Materials and methods

A retrospective study of records of restorations placed can be used to determine the reasons for placement and replacement of amalgam restorations provided all the treatment carried out are properly and accurately recorded.

This study were records of patients between 1979 and 1992 in University College Hospital, Ibadan and are deemed regular attendees, if the patient attended the clinic for at least once in a year for a period of 5 years.

The records used in this study had proper documentation of all treatments carried out, only regular attendances were included in the study and all the patients involved in this study are at least 16 years old as at the time of first attendance.

As at the time the treatments were carried out the methods of caries detection was by visual & tactile perception, periapical & bitewing radiographs.

The reasons given for placement of amalgam restoration were recorded and because the records were self-explanatory it is possible sometimes to have more than one reason why an amalgam restoration failed. However, during collation and analysis of the data major criteria were set out in order of importance which are:

1. Primary caries

2. Fracture restoration

3. Secondary caries

4. Marginal defects/Ditching

5. Dislodged restoration

6. Overhanging amalgam restoration

7. Cervical abrasion

8. Fractured tooth

9. Dentinal sensitivity/Exposure due to attrition

7 – 9 were classified as others.

Any failure occurring as a result of more than one criteria would be regrouped according to the order of importance. The records were compiled according to class of restoration and each class is analysed according to the criteria given for placement and replacement of amalgam restoration.


A total of two thousand and ninety-four amalgam restorations (2094) were placed in the study.

One thousand two hundred and fifty-eight (1,258) class I amalgam restoration were involved, while class II were seven hundred and seventy (770) and class V amalgam restoration was sixty six (66) which accounted for 60.01%M 36.8% and 3.1% respectively (Table 1).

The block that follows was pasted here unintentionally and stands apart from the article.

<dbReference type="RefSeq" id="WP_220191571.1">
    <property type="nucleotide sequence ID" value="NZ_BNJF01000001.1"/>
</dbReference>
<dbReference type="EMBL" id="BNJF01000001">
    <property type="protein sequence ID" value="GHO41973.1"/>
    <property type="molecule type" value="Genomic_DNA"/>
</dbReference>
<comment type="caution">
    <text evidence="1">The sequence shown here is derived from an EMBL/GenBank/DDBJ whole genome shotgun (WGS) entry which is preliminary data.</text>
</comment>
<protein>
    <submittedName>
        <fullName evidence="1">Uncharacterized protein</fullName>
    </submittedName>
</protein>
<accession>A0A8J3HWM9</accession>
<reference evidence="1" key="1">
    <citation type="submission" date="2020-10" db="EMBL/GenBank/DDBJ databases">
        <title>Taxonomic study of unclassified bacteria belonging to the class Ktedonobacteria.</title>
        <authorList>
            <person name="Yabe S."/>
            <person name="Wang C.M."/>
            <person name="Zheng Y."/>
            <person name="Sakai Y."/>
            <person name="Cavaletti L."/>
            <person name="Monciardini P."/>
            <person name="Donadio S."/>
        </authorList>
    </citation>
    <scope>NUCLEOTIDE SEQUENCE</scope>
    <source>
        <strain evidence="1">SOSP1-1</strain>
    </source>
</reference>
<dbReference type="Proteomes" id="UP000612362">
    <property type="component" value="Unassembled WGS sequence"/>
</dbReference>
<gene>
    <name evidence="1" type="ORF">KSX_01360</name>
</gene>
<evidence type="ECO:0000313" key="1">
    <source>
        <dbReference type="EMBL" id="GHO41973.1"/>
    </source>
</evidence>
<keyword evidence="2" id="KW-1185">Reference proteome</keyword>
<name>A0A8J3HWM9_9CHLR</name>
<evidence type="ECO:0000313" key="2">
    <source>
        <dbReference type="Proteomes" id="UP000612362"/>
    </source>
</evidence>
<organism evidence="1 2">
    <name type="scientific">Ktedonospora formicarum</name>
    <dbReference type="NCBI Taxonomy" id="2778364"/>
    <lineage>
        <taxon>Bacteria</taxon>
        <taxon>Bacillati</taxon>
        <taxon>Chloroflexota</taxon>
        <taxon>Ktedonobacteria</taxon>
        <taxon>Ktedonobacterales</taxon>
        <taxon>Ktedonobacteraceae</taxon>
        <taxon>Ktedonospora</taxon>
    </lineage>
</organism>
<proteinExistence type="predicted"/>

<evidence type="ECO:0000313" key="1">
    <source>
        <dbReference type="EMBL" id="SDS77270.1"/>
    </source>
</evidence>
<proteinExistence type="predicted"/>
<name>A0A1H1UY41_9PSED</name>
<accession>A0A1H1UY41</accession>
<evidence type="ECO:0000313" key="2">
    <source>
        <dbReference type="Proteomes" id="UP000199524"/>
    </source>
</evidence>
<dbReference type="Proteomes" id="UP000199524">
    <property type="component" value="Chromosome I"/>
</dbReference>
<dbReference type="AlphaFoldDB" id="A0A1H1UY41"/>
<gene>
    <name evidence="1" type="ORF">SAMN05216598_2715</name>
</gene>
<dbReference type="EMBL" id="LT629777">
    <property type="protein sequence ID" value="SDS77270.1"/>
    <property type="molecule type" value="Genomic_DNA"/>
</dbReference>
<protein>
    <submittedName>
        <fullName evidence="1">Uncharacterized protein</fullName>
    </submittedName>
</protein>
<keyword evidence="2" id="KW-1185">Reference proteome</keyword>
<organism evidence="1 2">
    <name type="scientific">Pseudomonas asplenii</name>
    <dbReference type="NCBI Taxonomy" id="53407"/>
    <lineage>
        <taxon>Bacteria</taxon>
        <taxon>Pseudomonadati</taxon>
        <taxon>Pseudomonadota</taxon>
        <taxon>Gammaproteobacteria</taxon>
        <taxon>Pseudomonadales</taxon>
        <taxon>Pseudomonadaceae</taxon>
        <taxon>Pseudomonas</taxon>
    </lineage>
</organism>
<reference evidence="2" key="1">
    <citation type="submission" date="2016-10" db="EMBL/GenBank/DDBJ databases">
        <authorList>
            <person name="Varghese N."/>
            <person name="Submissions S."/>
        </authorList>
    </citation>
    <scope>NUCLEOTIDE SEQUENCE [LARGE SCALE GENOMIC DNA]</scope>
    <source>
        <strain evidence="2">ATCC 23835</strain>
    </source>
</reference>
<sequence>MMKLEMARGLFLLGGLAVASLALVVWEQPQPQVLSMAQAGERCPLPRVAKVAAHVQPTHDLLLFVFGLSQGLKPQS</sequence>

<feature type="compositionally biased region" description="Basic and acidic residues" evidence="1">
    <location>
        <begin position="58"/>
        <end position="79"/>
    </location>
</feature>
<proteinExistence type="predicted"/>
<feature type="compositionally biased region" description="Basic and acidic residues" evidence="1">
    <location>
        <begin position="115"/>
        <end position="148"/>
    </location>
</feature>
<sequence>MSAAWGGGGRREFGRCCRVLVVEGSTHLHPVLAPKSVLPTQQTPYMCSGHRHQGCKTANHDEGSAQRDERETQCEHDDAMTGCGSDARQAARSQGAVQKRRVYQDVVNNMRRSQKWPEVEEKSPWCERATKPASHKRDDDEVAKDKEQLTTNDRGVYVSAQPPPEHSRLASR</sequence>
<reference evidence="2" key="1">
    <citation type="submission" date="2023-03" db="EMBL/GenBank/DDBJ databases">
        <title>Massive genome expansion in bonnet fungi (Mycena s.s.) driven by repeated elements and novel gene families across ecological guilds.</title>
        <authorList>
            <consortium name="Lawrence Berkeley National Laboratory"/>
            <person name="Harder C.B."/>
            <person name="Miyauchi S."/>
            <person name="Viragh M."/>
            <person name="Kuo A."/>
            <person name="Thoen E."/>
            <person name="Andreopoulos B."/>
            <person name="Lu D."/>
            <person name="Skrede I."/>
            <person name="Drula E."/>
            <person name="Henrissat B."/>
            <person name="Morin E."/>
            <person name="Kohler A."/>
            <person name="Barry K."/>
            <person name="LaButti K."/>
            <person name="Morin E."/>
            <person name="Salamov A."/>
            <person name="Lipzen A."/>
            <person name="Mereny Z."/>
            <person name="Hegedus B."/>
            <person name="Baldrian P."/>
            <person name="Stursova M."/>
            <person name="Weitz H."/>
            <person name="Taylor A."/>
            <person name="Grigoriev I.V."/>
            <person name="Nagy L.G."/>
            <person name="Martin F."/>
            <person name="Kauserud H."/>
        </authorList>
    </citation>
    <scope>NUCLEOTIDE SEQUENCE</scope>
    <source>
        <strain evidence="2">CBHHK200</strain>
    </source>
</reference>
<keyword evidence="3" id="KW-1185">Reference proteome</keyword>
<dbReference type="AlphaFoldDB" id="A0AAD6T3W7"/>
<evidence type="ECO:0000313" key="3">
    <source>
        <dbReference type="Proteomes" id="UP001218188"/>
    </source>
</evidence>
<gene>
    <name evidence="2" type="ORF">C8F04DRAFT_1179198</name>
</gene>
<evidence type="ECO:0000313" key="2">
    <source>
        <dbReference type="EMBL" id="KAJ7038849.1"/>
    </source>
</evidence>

Primary caries was the reason given for replacement of one thousand and five hundred and fifty two amalgam restoration (1552) which accounted for 74.1% of all restorations placed in this study and in the total primary placement was one thousand five hundred and eighty six restorations (1586) which formed 75.7% of all restorations placed in this study. Replacement formed 24.3% of all restorations which translated to five hundred and eight restorations (508) (Table 2)

The class I amalgam fillings included complex restorations such as Buccal/Lingual/Palatal extension while some involved extensive cuspal restorations while none was reinforced with pins.

Primary placement accounted for 86.6% (1094) of all class I amalgam restorations while replacement of amalgam restorations accounted for 13.4% which translated to one hundred and sixty-nine restorations (Table 3). Primary caries was the reason given for placement of four hundred and thirty-five (435) amalgam restorations accounting for 56.4% of all the class II restoration, however total primary placement accounted for 57.27% which is four hundred and forty-one amalgam restoration (441).